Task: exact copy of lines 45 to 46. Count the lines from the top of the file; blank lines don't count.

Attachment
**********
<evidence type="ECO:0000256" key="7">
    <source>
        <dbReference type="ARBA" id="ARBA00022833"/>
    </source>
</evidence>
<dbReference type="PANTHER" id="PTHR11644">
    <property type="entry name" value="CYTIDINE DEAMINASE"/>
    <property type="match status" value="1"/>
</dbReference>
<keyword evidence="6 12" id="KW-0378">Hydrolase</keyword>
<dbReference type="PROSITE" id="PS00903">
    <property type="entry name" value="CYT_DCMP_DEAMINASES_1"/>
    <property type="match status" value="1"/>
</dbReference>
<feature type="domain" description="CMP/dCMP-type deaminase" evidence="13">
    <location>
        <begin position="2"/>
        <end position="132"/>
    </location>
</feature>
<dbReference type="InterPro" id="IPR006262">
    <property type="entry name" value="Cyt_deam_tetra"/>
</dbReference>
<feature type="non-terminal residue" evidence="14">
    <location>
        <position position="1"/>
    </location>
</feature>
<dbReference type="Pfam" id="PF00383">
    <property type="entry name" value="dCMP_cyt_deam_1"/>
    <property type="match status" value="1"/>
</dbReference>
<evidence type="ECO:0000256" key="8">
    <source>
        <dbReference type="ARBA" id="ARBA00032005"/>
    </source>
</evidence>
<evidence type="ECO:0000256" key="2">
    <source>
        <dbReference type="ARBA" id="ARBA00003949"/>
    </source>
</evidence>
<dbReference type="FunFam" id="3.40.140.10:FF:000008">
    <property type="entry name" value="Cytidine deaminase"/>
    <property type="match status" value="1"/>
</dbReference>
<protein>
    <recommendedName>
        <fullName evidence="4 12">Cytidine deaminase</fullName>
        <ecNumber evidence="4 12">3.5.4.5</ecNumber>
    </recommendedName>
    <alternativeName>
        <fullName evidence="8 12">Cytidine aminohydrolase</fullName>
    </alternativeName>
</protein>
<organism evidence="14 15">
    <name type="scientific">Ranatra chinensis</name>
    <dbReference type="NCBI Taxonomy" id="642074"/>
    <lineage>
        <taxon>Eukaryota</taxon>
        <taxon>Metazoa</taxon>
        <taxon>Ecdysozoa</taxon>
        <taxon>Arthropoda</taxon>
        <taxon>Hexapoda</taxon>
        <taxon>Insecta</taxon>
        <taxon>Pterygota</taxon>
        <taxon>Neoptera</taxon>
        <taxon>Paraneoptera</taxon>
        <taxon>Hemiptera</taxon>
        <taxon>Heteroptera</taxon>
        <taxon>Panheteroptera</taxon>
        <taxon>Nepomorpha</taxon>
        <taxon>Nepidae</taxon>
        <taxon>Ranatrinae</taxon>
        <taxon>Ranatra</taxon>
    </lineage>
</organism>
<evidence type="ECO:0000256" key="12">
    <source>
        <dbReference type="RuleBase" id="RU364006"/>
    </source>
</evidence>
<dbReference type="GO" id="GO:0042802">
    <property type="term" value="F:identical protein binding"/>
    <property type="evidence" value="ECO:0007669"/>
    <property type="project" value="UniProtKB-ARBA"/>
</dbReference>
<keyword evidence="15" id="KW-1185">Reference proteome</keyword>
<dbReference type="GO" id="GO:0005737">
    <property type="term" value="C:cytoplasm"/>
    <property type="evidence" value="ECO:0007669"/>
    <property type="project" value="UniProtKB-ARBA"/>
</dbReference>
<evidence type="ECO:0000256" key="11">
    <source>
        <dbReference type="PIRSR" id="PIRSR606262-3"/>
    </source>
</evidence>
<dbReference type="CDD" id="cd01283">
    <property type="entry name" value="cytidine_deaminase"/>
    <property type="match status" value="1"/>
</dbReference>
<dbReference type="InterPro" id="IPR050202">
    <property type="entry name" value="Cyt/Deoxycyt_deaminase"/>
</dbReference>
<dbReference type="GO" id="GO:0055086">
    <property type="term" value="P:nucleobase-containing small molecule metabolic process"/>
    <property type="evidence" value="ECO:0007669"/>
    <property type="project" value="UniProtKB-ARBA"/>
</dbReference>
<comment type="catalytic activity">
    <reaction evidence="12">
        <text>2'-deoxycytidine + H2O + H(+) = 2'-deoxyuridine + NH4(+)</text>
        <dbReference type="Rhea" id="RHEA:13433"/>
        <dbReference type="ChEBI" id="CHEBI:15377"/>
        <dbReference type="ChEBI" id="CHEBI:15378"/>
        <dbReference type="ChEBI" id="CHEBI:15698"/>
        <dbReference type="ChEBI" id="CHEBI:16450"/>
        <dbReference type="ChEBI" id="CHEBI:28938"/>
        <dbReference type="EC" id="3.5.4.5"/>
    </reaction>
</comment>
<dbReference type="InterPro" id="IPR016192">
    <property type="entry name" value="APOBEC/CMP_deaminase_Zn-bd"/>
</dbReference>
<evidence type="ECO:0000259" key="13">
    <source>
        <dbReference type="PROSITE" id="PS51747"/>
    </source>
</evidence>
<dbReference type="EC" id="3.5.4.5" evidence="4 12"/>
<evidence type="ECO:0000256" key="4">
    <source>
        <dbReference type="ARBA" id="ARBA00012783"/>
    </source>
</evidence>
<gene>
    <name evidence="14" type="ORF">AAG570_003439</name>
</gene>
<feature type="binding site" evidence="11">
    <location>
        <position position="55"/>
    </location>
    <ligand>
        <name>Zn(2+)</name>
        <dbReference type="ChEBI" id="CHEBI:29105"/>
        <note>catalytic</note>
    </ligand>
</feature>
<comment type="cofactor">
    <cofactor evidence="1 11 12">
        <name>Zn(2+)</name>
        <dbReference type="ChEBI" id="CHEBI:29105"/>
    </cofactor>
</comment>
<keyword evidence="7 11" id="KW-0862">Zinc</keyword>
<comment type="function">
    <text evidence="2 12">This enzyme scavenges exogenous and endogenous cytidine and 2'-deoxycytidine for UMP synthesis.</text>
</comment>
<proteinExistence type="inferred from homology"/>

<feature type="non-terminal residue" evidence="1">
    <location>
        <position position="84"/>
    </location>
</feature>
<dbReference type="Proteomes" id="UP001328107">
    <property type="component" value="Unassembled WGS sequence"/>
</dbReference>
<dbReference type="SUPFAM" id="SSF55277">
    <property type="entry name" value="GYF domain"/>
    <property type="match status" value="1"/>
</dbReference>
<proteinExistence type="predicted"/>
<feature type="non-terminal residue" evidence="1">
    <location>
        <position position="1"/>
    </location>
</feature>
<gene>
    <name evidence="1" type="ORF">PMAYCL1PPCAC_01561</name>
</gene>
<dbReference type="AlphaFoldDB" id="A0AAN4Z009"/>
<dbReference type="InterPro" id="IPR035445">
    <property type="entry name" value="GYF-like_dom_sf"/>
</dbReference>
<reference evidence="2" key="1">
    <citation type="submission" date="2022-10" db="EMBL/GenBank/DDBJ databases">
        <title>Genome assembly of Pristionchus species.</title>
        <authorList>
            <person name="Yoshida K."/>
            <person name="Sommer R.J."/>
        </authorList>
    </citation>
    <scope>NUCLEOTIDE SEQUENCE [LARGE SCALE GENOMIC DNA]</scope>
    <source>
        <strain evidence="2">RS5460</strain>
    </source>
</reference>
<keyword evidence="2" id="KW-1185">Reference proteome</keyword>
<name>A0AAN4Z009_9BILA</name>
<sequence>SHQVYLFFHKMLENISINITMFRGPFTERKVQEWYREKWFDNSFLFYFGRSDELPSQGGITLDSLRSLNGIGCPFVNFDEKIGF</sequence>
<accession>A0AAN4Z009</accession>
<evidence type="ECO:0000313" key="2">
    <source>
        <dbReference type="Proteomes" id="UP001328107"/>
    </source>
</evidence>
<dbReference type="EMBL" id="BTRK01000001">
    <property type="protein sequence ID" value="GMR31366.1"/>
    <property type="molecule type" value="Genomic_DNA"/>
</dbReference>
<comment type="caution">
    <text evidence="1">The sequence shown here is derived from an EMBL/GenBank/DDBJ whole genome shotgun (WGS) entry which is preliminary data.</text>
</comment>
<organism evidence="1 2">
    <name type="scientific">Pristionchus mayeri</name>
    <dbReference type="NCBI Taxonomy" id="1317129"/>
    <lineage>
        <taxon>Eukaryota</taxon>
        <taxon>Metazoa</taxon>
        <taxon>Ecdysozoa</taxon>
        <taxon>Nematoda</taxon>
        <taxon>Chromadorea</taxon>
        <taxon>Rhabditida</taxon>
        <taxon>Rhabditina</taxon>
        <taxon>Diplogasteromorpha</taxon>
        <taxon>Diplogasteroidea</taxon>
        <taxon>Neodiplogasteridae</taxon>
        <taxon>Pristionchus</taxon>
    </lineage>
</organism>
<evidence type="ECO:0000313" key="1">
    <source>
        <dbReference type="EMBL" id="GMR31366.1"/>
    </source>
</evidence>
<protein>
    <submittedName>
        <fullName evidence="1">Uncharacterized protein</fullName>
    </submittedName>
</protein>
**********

    <property type="match status" value="1"/>
</dbReference>